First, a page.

An important part of my centrist political position is a belief in the democratic process and in the rights of majorities to see their decisions enacted. In any election there is a loser, sometimes multiple losers. The proper response to an electoral loss is to redouble efforts to convince opposing voters and turn them towards your way of thinking. Lebedoff points out that this new elite is not interested in working hard to sell its ideas to the majority. It wants to rule on the basis of its own self-evident brilliance. This group is too impatient to build support for its ideas because it lacks respect for the audience, and for the most part does not have any ideas to sell.
Obviously, I am very much in agreement with Lebedoff. One area however where I think he runs the risk of overstating his case, is on the sticky question of morality. He does not go so far as to claim that the new elite has no morality or values, but he does claim that they do not consider values when making decisions.
Some people --- guess who --- don't like to acknowledge that a thing as subjective as values could possibly affect a public policy decision. To members of the New Elite, it is the central to one's sense of self-identity to believe that their actions are based entirely on reason.
I'm not sure that this is entirely fair. Despite the rantings of a vocal minority, many people who oppose our war in Iraq do so on genuinely heartfelt moral grounds. I know a few, and I believe that their concerns are honest. What does seem a consistent fault of the new elite, hoever, is suspecting or misrepresenting the moral opinions of their opponents. They continuously ascribe the worst possible motivations to support for the war, or limitations on abortion, or any cause identified with political conservatism. Lebedoff also points out, quite accurately I believe, that much of what passes for moral argument from the new elite is better described as "moral posturing". He uses the infamous memorial service for Senator Paul Wellstone as an example of the Left's tin-ear for simple moral values. Millions of those who viewed that event, both Republicans and Democrats, did not need to refer to party "talking points" to see that behavior at this service was grotesquely uncivil. I personally came to the same realization watching leading Democrats celebrate on the White House lawn minutes after Congress voted to impeach President Clinton. A somber and sober statement of support for the embattled president I could understand, but a wild celebration of a man who had admitted perjury suggested a people without any real moral compass. That some of the extraordinarily hateful statements made following the election have not been expressly rejected by more Democrats is yet another good example.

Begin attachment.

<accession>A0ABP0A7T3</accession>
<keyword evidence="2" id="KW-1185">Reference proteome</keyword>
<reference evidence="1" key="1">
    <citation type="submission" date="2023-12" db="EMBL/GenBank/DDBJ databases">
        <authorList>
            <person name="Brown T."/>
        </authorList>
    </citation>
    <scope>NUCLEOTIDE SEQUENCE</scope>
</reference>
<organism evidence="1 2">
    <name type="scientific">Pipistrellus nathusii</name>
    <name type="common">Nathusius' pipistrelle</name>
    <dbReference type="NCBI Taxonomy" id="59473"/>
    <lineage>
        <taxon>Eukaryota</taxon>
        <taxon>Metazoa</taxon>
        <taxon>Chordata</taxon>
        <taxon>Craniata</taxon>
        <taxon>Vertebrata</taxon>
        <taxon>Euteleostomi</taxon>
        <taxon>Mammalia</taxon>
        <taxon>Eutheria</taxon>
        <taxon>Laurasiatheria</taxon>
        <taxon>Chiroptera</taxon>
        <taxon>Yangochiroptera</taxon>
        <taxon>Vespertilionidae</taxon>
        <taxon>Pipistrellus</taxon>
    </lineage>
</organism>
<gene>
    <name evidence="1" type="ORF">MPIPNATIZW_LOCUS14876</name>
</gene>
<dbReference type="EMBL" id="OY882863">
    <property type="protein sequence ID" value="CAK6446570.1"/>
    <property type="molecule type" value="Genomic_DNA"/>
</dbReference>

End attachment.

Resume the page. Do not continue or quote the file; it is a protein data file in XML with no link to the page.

Lebedoff is clear to point out that the new elite he describes is not strictly a liberal phenomenon. There are prominent Republicans among "the new elite" and prominent Democrats among the opposing group, whom he describes as "The Left Behinds". He takes the ups and downs of the battles between President Clinton and Newt Gingrich to demonstrate that the phenomenon crosses party lines, and that the public will consistently reject the new elite when they get a good look at it.
Still, in the most recent election the lines were very clearly drawn. The Democrats have fallen deeply under the power of this new elite, now more vocal and virulent than ever. The Republicans are more consistently and clearly speaking to those "left behinds"; the people we now call "red staters". The elections of 2006 and 2008 may well turn out to be largely about the election of 2004 and its aftermath. The way the recent campaign was fought, and the response t the result, ought to be remembered and debated in future political contests. I wrote in an earlier post quoting Mark Twain that "history does not repeat, but it sometimes rhymes". It certainly has rhymed very strongly this year if you look back a decade to the election of 1994. Commenting on that important election, Lebedoff said this:
This point was missed by virtually every commentator who couldn't understand why the election of 1994 turned out the way it did. And at the base of this disbelief was the refusal to a knowledge that most voters really do know what they are doing. The electorate may be imperfectly informed about what or whom they voted for, but it's very hard to argue that they didn't feel strongly about what they were voting against. The New Delete never got it, either. When one loses an election, the reasonable question is quote what did we do wrong?" And not "what did the voters do wrong?"
All too many were asking this absurd question. The New Yorker, commenting on the 1994 election, said, "disappointed election night commentators tied themselves into knots to explain away the repudiation... underneath these rationalizations you know they really wanted to shout simply, 'The people are wrong!' The New York Times' major editorial on the subject, defending the counterculture against attack by Newt Gingrich, actually asked, "Would many Americans truly like to imagine a society returned to the dictatorship of the majority culture?"
And there you have it. One cannot understand, let alone reverse, the results over the election if one sees the majority as the enemy --- and a stupid enemy at that.
I really hope that that the Democrats are able to learn from this election and told him cells together. Nothing would please my centrist heart more than to see the antidemocracy and anti-majority a lead discredited by their performance both before and after this election. If we can mend it, a bit, the distrust and distaste between the "red state" and "blue states" voters, I'm sure that the country will be better for it. I'm not holding my breath, I have to admit, but I'll be doing my best to see that some sort of minimal mutual respect, if not actual "civility" returns to our political discussion, and I hope that this fine book is widely read and discussed.